I'll report back in a week or so.
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rpalmer68

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Re: High-quality 8-channel analog output
« Reply #7 on: January 22, 2010, 04:44:17 pm »

The Prodigy 7.1 I'm playing with has a bit too much noise when amplifying the signal a lot.

My biggest concern running a card directly into a power amp(s) runningat max volume is when Windows or MC have a hickup and dump noise out!

Last night I have TV playback do something odd and I got LOUD noise out all my speakers... if my amp was at max, I think I would have been scraping the speaker cones off the back wall!

Richard
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Matt

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Re: High-quality 8-channel analog output
« Reply #8 on: January 22, 2010, 05:02:05 pm »

My biggest concern running a card directly into a power amp(s) runningat max volume is when Windows or MC have a hickup and dump noise out!

Last night I have TV playback do something odd and I got LOUD noise out all my speakers... if my amp was at max, I think I would have been scraping the speaker cones off the back wall!

Richard

Yes, this is a real problem.

If I put the machine to sleep or reboot it, at least with the Prodigy card, it's scary.

I'm going to try a few cards to see if any do a better job of this.
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llafriel

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Re: High-quality 8-channel analog output
« Reply #9 on: January 24, 2010, 11:44:38 am »

I'm running an Asus Xonar DX at the moment, before that I was using the M-Audio Revolution. The Xonar is better than the Revo was, more detail. Although the M-Audio driver was way better. You can't even set distance in the Asus driver, although with the new improvements in MC DSP this doesn't matter much anymore. :)  I'm eying the Xonar ST though, as this seems to be the best at the moment. RCA jacks for 7.1 channels. Auzentech Bravura is a new card which seems to be targeted at the Xonar ST, not many reviews yet though.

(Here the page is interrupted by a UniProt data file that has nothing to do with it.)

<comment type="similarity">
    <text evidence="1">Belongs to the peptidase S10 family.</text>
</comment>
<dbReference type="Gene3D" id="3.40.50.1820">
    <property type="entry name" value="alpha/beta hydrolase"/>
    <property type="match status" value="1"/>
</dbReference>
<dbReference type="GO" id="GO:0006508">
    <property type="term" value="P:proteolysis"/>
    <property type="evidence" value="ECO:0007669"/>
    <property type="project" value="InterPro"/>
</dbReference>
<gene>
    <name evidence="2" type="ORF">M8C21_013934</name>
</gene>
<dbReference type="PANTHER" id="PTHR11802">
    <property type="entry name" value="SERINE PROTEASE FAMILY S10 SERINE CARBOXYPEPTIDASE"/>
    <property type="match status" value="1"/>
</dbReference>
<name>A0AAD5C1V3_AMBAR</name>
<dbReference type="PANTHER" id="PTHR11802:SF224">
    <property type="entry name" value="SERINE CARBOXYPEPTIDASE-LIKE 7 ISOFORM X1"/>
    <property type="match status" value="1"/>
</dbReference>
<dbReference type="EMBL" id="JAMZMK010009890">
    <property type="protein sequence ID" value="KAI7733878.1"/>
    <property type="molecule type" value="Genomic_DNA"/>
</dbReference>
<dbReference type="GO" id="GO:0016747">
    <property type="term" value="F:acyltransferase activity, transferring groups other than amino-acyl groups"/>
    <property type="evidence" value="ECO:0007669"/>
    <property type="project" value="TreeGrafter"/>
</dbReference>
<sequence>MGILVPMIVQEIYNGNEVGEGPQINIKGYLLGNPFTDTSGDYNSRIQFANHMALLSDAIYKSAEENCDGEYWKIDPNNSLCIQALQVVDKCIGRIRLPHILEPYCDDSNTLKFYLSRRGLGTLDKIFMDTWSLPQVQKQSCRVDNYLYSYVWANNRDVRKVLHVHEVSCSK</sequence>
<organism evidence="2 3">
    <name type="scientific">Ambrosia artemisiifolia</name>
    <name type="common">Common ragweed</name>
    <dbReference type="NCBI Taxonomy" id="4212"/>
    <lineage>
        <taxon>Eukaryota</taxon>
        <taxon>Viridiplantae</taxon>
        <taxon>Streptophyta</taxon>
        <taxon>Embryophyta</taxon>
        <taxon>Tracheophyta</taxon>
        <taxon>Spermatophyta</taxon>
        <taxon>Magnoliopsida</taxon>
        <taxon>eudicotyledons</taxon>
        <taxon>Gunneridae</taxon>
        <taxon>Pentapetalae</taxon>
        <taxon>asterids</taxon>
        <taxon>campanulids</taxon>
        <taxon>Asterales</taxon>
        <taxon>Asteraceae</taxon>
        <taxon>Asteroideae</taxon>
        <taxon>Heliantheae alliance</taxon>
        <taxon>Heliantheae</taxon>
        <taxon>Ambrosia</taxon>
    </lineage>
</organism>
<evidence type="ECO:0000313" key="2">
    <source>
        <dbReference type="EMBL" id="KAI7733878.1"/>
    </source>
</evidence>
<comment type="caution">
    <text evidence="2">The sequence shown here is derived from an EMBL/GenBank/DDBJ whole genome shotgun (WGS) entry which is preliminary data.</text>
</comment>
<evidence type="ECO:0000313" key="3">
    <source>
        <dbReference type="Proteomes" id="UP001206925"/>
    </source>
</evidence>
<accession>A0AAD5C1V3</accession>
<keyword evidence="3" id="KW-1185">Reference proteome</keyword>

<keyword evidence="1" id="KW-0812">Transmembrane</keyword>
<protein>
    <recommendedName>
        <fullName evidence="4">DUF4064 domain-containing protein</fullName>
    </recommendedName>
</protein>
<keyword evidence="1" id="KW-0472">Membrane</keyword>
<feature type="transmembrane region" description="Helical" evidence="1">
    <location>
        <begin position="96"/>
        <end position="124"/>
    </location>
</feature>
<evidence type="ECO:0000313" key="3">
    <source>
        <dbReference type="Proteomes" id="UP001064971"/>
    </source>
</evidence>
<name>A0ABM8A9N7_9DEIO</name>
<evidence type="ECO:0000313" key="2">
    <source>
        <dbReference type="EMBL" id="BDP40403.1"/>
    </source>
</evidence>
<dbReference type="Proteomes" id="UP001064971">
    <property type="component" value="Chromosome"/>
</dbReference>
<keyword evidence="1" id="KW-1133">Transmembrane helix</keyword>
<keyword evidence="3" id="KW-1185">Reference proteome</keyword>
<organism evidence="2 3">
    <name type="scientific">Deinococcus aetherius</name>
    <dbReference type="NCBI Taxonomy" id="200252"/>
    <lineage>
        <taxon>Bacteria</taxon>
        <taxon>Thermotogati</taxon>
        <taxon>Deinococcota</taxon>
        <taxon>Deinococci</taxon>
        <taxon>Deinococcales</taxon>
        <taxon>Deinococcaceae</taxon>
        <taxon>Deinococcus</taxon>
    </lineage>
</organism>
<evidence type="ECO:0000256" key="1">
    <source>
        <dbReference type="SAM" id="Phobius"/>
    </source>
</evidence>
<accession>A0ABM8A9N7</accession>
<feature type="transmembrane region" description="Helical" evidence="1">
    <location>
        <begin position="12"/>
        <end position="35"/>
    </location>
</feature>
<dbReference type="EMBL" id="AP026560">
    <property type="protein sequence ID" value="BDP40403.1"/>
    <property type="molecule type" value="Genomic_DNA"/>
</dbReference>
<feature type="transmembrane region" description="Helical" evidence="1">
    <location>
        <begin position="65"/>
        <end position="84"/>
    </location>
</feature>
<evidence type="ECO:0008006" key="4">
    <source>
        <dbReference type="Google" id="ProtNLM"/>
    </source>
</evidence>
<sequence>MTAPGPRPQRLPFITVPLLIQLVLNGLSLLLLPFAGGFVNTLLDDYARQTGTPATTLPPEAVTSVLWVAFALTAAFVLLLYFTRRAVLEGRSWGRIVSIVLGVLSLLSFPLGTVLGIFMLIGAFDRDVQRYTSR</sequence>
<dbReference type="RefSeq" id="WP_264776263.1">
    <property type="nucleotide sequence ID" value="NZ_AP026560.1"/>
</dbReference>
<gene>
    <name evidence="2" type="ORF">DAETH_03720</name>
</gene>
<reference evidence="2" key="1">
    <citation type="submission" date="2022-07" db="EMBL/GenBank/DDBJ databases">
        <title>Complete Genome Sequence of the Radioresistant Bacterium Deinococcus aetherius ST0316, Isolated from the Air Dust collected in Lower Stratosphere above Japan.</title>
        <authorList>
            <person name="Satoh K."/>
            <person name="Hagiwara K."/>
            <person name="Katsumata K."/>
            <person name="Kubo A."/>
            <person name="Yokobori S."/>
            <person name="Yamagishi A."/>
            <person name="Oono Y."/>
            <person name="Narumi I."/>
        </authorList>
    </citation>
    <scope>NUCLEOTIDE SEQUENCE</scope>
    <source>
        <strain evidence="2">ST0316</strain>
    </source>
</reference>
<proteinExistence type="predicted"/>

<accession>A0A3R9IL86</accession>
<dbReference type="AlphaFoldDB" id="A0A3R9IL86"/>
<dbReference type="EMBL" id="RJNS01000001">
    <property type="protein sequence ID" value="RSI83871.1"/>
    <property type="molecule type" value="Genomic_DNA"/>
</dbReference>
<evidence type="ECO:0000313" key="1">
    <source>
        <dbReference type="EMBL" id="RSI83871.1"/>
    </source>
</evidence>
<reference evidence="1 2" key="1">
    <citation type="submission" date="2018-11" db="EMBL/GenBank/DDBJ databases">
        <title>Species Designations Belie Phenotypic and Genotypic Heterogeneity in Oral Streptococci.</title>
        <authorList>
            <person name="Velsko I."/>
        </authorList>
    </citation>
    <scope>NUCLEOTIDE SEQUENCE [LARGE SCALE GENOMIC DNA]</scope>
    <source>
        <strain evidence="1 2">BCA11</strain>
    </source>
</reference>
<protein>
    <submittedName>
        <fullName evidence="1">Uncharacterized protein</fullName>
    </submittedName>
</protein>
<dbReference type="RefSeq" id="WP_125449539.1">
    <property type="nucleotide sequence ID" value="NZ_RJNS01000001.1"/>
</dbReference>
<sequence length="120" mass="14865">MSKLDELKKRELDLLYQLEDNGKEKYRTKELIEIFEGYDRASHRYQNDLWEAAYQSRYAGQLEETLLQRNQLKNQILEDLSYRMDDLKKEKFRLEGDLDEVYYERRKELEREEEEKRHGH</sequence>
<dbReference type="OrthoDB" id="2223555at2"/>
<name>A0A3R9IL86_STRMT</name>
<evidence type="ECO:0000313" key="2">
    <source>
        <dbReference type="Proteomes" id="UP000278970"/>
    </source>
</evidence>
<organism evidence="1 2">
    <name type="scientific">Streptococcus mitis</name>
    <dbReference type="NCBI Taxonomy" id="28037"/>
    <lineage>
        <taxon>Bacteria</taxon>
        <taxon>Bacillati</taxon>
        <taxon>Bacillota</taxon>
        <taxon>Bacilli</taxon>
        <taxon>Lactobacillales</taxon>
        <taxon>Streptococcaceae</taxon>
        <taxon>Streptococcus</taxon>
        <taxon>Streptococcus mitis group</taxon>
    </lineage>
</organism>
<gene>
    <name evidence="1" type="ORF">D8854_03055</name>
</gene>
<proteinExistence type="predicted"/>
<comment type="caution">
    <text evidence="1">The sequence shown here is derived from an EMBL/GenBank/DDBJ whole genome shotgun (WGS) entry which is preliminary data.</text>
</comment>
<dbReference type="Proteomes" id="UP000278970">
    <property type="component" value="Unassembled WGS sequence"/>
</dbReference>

I'm driving 2 monoblocks, PassLabs Aleph5, been doing this for years and haven't had any problems with this setup.

My biggest concern running a card directly into a power amp(s) runningat max volume is when Windows or MC have a hickup and dump noise out!

Last night I have TV playback do something odd and I got LOUD noise out all my speakers... if my amp was at max, I think I would have been scraping the speaker cones off the back wall!

Richard

I always set the internal soundcard as the primary soundcard in windows. This way any systemsounds etc. isn't routed to my main speakers.
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Armaegis

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Re: High-quality 8-channel analog output
« Reply #10 on: January 31, 2010, 04:41:47 pm »

I neat portable device that I've read good reviews on is this thing: http://www.esi-audio.com/products/gigaporthd/
No inputs unfortunately, but it gives you 4 stereo or 7.1 output.
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Matt

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Re: High-quality 8-channel analog output
« Reply #11 on: February 04, 2010, 09:51:37 pm »

I wanted to follow-up about the Xonar.

The hardware itself is great.  It's got a wonderful S/N ratio so there's no audible noise in a silent room with an ear right next to the speaker even with a huge gain on the amplifier.  And it doesn't snap or pop too much on computer sleep, reboot, etc. which helps in an always high-volume situation.  It gets power directly from the computer power supply, and maybe this helps with both of these.

However, the driver on Windows 7 is terrible.  There's all sorts of cryptic processing and it's just not clear what's actually being delivered to the DAC.  

It requires selecting the input channels and sample rate on the driver panel instead of letting the software using it control it.  I can't figure out what happens if I set the card to 48, 96, etc. and send it 44.1 data.  It's not clear if it changes its clock (like most good cards) or if it resamples everything.  The driver panel keeps showing the other number, so I suppose it's resampling.  But that's terrible since I want to mix 44.1 (CDs), 48 (TV, DVD), and high-res content.

And the channel routing is totally confusing.  It really wants to clone channels and do other magic.  So if you have 5.1 output configured correctly, then pick 7.1 output, each time you tell it to test the right speaker, the sound will come out a different speaker!  It's just ridiculous.

So the search continues for good analog outputs.
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mojave

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Re: High-quality 8-channel analog output
« Reply #12 on: February 12, 2010, 09:33:06 am »